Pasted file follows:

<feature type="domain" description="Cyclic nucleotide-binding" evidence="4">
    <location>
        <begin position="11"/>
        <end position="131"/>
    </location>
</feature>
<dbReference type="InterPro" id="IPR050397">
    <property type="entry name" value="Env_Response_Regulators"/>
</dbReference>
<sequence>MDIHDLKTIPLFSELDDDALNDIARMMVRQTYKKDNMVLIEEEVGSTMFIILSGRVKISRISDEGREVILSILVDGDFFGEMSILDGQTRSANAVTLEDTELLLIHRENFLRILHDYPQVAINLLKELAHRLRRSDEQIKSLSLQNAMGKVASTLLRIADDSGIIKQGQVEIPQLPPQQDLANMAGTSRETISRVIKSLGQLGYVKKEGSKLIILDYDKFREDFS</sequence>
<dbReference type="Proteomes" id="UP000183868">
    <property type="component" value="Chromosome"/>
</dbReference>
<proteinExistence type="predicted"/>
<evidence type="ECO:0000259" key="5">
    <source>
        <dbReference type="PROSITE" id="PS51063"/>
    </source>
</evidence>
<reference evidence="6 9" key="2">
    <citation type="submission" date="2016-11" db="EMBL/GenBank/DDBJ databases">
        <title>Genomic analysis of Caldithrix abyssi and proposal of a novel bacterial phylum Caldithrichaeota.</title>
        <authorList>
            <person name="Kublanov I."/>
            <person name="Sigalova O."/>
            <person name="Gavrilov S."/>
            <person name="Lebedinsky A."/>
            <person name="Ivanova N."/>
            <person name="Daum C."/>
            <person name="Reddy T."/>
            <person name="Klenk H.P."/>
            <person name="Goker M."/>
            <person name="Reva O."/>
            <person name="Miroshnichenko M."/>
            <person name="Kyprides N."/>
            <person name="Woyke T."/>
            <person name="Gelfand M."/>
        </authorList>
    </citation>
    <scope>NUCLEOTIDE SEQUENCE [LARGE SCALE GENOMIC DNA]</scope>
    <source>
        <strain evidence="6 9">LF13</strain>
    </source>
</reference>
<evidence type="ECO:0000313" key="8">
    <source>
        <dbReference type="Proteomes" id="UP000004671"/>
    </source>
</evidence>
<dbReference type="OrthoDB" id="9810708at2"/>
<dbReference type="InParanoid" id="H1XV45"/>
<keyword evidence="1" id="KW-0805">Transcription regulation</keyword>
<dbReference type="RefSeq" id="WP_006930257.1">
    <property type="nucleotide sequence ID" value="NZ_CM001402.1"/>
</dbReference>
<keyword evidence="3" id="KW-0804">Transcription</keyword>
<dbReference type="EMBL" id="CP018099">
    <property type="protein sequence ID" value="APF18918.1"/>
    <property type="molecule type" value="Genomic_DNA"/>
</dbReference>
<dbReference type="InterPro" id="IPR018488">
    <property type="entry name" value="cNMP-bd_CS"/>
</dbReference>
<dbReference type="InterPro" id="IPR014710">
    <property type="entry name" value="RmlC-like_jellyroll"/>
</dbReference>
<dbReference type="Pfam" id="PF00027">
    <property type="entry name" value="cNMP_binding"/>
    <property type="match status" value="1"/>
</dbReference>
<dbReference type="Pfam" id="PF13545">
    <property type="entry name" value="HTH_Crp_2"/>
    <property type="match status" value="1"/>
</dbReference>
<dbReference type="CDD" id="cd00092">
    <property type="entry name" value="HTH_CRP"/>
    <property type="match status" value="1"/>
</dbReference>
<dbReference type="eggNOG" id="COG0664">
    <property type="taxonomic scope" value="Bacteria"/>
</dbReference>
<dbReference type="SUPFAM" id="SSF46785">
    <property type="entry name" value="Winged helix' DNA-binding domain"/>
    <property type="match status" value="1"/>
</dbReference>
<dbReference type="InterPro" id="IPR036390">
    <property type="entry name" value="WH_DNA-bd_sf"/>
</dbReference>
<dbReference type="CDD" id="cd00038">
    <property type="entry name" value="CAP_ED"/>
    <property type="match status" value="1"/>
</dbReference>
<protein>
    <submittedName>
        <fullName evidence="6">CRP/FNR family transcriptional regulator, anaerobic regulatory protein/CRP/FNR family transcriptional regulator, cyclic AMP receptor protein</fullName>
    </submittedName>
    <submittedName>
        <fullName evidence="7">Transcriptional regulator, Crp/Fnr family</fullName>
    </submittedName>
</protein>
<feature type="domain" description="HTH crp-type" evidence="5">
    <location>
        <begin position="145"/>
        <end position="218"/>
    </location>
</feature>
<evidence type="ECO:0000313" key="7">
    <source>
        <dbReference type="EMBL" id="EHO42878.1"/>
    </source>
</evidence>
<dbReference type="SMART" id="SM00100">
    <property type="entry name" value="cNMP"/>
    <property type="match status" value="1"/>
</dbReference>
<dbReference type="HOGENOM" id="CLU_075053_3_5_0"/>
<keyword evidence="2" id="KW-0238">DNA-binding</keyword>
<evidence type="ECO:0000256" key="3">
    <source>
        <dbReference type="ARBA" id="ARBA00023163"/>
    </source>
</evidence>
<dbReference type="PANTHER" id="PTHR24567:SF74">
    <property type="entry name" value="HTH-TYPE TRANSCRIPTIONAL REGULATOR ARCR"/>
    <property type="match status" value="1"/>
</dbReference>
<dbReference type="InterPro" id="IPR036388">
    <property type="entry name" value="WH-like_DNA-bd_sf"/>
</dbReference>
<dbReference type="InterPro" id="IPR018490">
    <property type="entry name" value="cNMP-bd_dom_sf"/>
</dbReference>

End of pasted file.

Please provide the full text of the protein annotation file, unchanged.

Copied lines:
<feature type="domain" description="Cyclic nucleotide-binding" evidence="4">
    <location>
        <begin position="11"/>
        <end position="131"/>
    </location>
</feature>
<dbReference type="InterPro" id="IPR050397">
    <property type="entry name" value="Env_Response_Regulators"/>
</dbReference>
<sequence>MDIHDLKTIPLFSELDDDALNDIARMMVRQTYKKDNMVLIEEEVGSTMFIILSGRVKISRISDEGREVILSILVDGDFFGEMSILDGQTRSANAVTLEDTELLLIHRENFLRILHDYPQVAINLLKELAHRLRRSDEQIKSLSLQNAMGKVASTLLRIADDSGIIKQGQVEIPQLPPQQDLANMAGTSRETISRVIKSLGQLGYVKKEGSKLIILDYDKFREDFS</sequence>
<dbReference type="Proteomes" id="UP000183868">
    <property type="component" value="Chromosome"/>
</dbReference>
<proteinExistence type="predicted"/>
<evidence type="ECO:0000259" key="5">
    <source>
        <dbReference type="PROSITE" id="PS51063"/>
    </source>
</evidence>
<reference evidence="6 9" key="2">
    <citation type="submission" date="2016-11" db="EMBL/GenBank/DDBJ databases">
        <title>Genomic analysis of Caldithrix abyssi and proposal of a novel bacterial phylum Caldithrichaeota.</title>
        <authorList>
            <person name="Kublanov I."/>
            <person name="Sigalova O."/>
            <person name="Gavrilov S."/>
            <person name="Lebedinsky A."/>
            <person name="Ivanova N."/>
            <person name="Daum C."/>
            <person name="Reddy T."/>
            <person name="Klenk H.P."/>
            <person name="Goker M."/>
            <person name="Reva O."/>
            <person name="Miroshnichenko M."/>
            <person name="Kyprides N."/>
            <person name="Woyke T."/>
            <person name="Gelfand M."/>
        </authorList>
    </citation>
    <scope>NUCLEOTIDE SEQUENCE [LARGE SCALE GENOMIC DNA]</scope>
    <source>
        <strain evidence="6 9">LF13</strain>
    </source>
</reference>
<evidence type="ECO:0000313" key="8">
    <source>
        <dbReference type="Proteomes" id="UP000004671"/>
    </source>
</evidence>
<dbReference type="OrthoDB" id="9810708at2"/>
<dbReference type="InParanoid" id="H1XV45"/>
<keyword evidence="1" id="KW-0805">Transcription regulation</keyword>
<dbReference type="RefSeq" id="WP_006930257.1">
    <property type="nucleotide sequence ID" value="NZ_CM001402.1"/>
</dbReference>
<keyword evidence="3" id="KW-0804">Transcription</keyword>
<dbReference type="EMBL" id="CP018099">
    <property type="protein sequence ID" value="APF18918.1"/>
    <property type="molecule type" value="Genomic_DNA"/>
</dbReference>
<dbReference type="InterPro" id="IPR018488">
    <property type="entry name" value="cNMP-bd_CS"/>
</dbReference>
<dbReference type="InterPro" id="IPR014710">
    <property type="entry name" value="RmlC-like_jellyroll"/>
</dbReference>
<dbReference type="Pfam" id="PF00027">
    <property type="entry name" value="cNMP_binding"/>
    <property type="match status" value="1"/>
</dbReference>
<dbReference type="Pfam" id="PF13545">
    <property type="entry name" value="HTH_Crp_2"/>
    <property type="match status" value="1"/>
</dbReference>
<dbReference type="CDD" id="cd00092">
    <property type="entry name" value="HTH_CRP"/>
    <property type="match status" value="1"/>
</dbReference>
<dbReference type="eggNOG" id="COG0664">
    <property type="taxonomic scope" value="Bacteria"/>
</dbReference>
<dbReference type="SUPFAM" id="SSF46785">
    <property type="entry name" value="Winged helix' DNA-binding domain"/>
    <property type="match status" value="1"/>
</dbReference>
<dbReference type="InterPro" id="IPR036390">
    <property type="entry name" value="WH_DNA-bd_sf"/>
</dbReference>
<dbReference type="CDD" id="cd00038">
    <property type="entry name" value="CAP_ED"/>
    <property type="match status" value="1"/>
</dbReference>
<protein>
    <submittedName>
        <fullName evidence="6">CRP/FNR family transcriptional regulator, anaerobic regulatory protein/CRP/FNR family transcriptional regulator, cyclic AMP receptor protein</fullName>
    </submittedName>
    <submittedName>
        <fullName evidence="7">Transcriptional regulator, Crp/Fnr family</fullName>
    </submittedName>
</protein>
<feature type="domain" description="HTH crp-type" evidence="5">
    <location>
        <begin position="145"/>
        <end position="218"/>
    </location>
</feature>
<evidence type="ECO:0000313" key="7">
    <source>
        <dbReference type="EMBL" id="EHO42878.1"/>
    </source>
</evidence>
<dbReference type="SMART" id="SM00100">
    <property type="entry name" value="cNMP"/>
    <property type="match status" value="1"/>
</dbReference>
<dbReference type="HOGENOM" id="CLU_075053_3_5_0"/>
<keyword evidence="2" id="KW-0238">DNA-binding</keyword>
<evidence type="ECO:0000256" key="3">
    <source>
        <dbReference type="ARBA" id="ARBA00023163"/>
    </source>
</evidence>
<dbReference type="PANTHER" id="PTHR24567:SF74">
    <property type="entry name" value="HTH-TYPE TRANSCRIPTIONAL REGULATOR ARCR"/>
    <property type="match status" value="1"/>
</dbReference>
<dbReference type="InterPro" id="IPR036388">
    <property type="entry name" value="WH-like_DNA-bd_sf"/>
</dbReference>
<dbReference type="InterPro" id="IPR018490">
    <property type="entry name" value="cNMP-bd_dom_sf"/>
</dbReference>